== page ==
One of the examples was one winner’s brother talked him into opening a car dealership with him, and it completely tanked. I think a main point of the article was “either you keep your money, or you keep your friends”.

    Anyway, though it’s idiocy to actually plan to win a jackpot, people do need a plan in case they suddenly come into contact with a large sum of money. Hire a lawyer/financial planner, because odds are you won’t know what to do.

  3. hypnotik_jello says:

    Just goes to show you can’t fix stupid with money.

  4. homerjay says:

    Hey, will ya look at that. An articled from my local paper. Looks like the Trib’s finally made something of itself. I mean besides the Pulitzer.

  5. liquisoft says:

    Perhaps the best thing to do is not to quit your day job. So you win $20million. You won’t be seeing much beyond the monthly salary you’re given by the Lottery. If I were to win, I think I’d keep working and save all of the money until the total accumulated amount is enough to retire on. Oh, and I’d never invest in a friend’s business; I’d give em $2,000 and tell em to go f themselves. TA DA!

  6. Nemesis_Enforcer says:

    Yeah it may be hard to manage a buttload of money and keep it for over 5 years…but I wouldn’t mind to give it a shot. I only have 1 sister and thats it no parents, cousins, nieces nada I think even if I help her out I will still have a bunch-o-cash left.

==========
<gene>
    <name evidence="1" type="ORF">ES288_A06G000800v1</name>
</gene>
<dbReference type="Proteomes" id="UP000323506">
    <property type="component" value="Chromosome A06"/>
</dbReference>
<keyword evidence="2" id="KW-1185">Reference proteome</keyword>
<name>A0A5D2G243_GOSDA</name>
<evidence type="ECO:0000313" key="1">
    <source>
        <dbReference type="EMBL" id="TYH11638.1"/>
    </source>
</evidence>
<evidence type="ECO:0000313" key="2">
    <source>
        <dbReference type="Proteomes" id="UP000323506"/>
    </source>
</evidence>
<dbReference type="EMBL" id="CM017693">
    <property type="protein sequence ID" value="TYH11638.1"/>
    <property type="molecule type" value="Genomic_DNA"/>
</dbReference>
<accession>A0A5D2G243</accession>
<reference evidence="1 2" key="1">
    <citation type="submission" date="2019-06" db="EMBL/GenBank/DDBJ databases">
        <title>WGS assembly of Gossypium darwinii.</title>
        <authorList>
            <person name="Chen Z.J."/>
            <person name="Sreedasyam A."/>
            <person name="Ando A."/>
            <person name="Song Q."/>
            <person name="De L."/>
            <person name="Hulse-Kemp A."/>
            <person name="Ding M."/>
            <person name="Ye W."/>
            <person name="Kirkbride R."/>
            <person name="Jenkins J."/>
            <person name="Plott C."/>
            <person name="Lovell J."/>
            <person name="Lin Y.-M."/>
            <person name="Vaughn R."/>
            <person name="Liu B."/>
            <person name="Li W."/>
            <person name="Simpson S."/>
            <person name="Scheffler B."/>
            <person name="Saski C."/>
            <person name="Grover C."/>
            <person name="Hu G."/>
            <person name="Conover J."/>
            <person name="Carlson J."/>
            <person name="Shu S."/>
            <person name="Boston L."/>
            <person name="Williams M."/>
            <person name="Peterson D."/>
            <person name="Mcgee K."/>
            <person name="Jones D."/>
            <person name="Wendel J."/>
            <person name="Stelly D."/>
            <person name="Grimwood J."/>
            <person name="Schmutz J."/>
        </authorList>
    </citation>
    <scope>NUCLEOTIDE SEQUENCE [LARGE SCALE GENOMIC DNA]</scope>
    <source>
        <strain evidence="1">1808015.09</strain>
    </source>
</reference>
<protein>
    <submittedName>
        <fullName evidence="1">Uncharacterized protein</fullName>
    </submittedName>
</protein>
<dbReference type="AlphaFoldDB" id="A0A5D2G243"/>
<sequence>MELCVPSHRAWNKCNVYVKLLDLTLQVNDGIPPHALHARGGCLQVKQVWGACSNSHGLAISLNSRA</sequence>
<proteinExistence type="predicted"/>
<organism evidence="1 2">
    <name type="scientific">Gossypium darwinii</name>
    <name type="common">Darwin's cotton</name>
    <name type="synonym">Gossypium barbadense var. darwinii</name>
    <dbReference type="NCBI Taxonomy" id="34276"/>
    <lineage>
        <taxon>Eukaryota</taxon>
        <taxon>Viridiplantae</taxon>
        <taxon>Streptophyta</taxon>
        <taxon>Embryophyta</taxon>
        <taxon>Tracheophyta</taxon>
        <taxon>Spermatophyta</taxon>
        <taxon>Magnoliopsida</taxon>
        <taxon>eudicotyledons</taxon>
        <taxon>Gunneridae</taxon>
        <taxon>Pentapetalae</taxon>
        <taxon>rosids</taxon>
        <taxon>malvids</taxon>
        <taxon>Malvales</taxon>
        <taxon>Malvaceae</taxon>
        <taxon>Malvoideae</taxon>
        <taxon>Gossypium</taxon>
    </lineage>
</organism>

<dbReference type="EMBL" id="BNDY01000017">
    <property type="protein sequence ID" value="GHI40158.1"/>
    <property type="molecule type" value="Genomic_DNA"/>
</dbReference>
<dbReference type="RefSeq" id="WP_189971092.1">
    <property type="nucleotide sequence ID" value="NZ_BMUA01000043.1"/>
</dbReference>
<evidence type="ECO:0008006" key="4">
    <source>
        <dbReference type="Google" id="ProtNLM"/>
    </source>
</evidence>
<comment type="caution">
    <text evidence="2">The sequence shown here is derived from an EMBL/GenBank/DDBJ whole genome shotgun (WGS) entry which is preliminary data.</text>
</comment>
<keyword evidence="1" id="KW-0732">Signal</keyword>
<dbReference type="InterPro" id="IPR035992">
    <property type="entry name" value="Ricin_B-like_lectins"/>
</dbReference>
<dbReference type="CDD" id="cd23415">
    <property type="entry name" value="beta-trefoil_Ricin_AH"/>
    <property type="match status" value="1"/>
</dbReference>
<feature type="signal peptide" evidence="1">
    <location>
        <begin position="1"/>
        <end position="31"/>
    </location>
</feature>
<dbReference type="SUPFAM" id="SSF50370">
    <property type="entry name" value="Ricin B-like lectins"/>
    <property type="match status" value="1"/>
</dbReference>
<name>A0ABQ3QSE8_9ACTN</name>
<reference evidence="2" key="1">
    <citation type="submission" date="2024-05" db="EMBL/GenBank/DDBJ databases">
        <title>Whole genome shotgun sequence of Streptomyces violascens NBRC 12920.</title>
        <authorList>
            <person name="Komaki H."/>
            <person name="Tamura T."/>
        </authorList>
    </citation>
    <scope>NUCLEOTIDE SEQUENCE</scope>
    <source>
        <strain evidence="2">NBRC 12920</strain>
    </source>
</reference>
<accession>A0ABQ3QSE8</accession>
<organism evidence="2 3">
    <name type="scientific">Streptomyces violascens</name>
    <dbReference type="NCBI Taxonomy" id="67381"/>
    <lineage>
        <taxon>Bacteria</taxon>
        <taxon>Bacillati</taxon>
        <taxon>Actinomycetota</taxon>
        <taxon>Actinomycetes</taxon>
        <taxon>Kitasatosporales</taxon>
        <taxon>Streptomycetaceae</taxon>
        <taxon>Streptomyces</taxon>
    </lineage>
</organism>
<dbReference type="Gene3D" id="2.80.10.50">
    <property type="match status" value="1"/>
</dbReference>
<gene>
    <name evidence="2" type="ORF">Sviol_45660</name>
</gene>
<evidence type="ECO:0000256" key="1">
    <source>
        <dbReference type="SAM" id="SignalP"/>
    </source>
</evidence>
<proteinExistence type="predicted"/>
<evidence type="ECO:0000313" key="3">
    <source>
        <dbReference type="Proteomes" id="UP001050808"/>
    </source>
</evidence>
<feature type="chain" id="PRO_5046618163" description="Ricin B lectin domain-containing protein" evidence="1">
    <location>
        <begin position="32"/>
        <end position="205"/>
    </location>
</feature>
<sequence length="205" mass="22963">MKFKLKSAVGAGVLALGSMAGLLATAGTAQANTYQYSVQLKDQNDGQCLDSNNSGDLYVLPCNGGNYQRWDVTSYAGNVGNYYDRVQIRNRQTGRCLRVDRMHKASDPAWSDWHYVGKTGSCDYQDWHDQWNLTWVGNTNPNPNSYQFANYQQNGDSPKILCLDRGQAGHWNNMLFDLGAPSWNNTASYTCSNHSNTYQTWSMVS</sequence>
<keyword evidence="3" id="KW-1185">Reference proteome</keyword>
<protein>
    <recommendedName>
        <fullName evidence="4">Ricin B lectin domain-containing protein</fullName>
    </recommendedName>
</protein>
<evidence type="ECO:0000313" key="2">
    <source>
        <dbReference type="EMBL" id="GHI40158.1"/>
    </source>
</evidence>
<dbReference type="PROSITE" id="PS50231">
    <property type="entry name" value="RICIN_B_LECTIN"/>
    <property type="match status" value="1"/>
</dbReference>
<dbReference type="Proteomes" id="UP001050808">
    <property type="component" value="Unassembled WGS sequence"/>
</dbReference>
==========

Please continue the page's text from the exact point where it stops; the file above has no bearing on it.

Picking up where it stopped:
7. MercuryPDX says:

    @iamlost26: There have been more than a few TV shows that call winning the lottery a curse.

    Jack Whittaker is a prime example.

  8. darkclawsofchaos says:

    i just spend that windfall on what i need like college, everything else i still work for no matter how much i won, but at least med school will be tiny bit less stressful

  9. jcabraham says:

    People are overlooking the coke and whores aspect of newfound wealth.

  10. TimSPC says:

    This is why if anyone gave me $5 mil, I wouldn’t tell a soul.

  11. hypnotik_jello says: